We have a new cria and she is our first. To start out right we need some guidelines. She is 1 week old and has learned how to spit already when we contain her to weigh and get her temperature. I plan on going to your seminar held this year in our area.
It is great to hear you will be coming to a clinic. There is no substitute for hands on learning! In the meantime I think a bit of barn re-arranging will help you with your cria.
I will address the taking the temperature first. Unless your cria is sick, it would seem to me to be over doing it to take the temp more than once or perhaps twice. Always work in a confined area with the mother right there; attach a cord and a clothes pin to the thermometer so that you don’t have to worry about it getting broken or slipping all the way into the rectum. You can let the baby move around while managing the thermometer. Don’t try to hold the baby still. If you are having trouble working in a 9 x 9 foot pen, make the pen smaller by stacking some bales of hay inside.
As far as weighing goes… you didn’t say what kind of scale you have— if you don’t own a platform digital scale you must get one! The only really appropriate scale for adults is a digital platform scale and since you need one for the adults, you will have one for the babies
Weighing babies in slings or picking them up and standing on a bathroom scale scares them and creates behavioral problems just like the one you describe. I know your question is specifically about weighing your baby, but I think a discussion of scales and weighing in general is helpful. So bear with me as I discuss the whole issue of weighing and scales.
Scales are an important part of good management; knowing the weight and more importantly any change in weight will help you keep track of the health of your herd. In my travels I have seen scales that were so inaccessible that the animals had to be haltered and led to a different building entirely. For a scale to be really useful it should be easy to use— that means handy to the animals.
Regardless of where your scale lives it will be much more user friendly if it has a lane way leading to it and a box around it. Scales that sit out in the open look scary. It doesn’t matter to your camelid that the scale is only 2 inches off the ground it is still scary. It is difficult to herd or lead an animal up on to a scale that is not in an enclosure. It is even more difficult to get the animal to remain on the scale and to stand in balance to get an accurate weight. Even if your scale is located in a handy place, but without enclosure around it, you will probably have to halter and lead the animal up on the scale. Haltering each animal to get a weight takes time and training and needlessly complicates your herd management. Ideally haltering happens ONLY for things that are fun and interesting for the animal, perhaps an interesting walk with time for a bit of grazing. I can’t list the number of times owners have described breeding males that practically put their own halters on.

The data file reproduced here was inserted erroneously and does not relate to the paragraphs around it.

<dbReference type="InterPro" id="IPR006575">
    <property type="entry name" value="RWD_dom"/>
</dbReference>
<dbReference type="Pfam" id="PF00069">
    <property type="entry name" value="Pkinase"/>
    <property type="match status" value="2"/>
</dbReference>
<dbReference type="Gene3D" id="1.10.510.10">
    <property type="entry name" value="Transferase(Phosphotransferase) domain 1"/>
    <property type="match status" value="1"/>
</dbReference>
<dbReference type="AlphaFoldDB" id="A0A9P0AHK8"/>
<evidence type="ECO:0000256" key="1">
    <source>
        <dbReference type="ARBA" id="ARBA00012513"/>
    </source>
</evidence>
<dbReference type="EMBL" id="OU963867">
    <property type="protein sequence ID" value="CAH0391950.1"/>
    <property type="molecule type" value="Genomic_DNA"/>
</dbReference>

We can’t promise this level of incentive every time an animal gets haltered. However, haltering animals, particularly females, ONLY for unpleasant chores will certainly have a negative effect on their attitude about humans.
You will also want weights on young animals that have not been introduced to a halter and have not been trained to lead. I have seen handlers unintentionally terrorize a baby simply to get its weight. After a few very bad experiences, a confident, friendly baby can become a spooky nightmare to handle.
Good barn design can make weighing adults and youngsters as easy as moving them through the barn. The area enclosing the scale should be the exact size of the scale and enclosed with panels. Create a space in which there are no edges from which to slip off. The best scale is one for which there is really no choice for the alpaca but to stand properly. Weighing babies can be a piece of cake. Bring mom and baby into the scale enclosure together and make a note of the weight. Open the front gate and allow the baby to leave, make a note of the mothers weight. Let the mother rejoin her baby. Do the math and you have a weight on the baby without having to separate him from his mom for more than a second or two and more importantly you won’t have to pick the baby up. I think there are very few experiences that are more frightening to a baby llama or alpaca than being picked up totally off the ground by a human. If your scale platform is not large enough to accommodate both mom and baby, the baby can be worked through the scale enclosure just after mom with a minimum of fuss and effort.
There are several companies that sell scales and advertise in various alpaca publications they aren’t hard to find and they are worth their weight in gold. I would talk to several breeders that have one and see what they like or don’t like about their model. I recently heard from an alpaca breeder that he recommended the llama version even for alpacas because it was easier to use and comparably priced.
For more info about Marty and the Camelidynamics program visit her web site at:
Marty McGee Bennett
Training alpacas and llamas with respect and results since 1981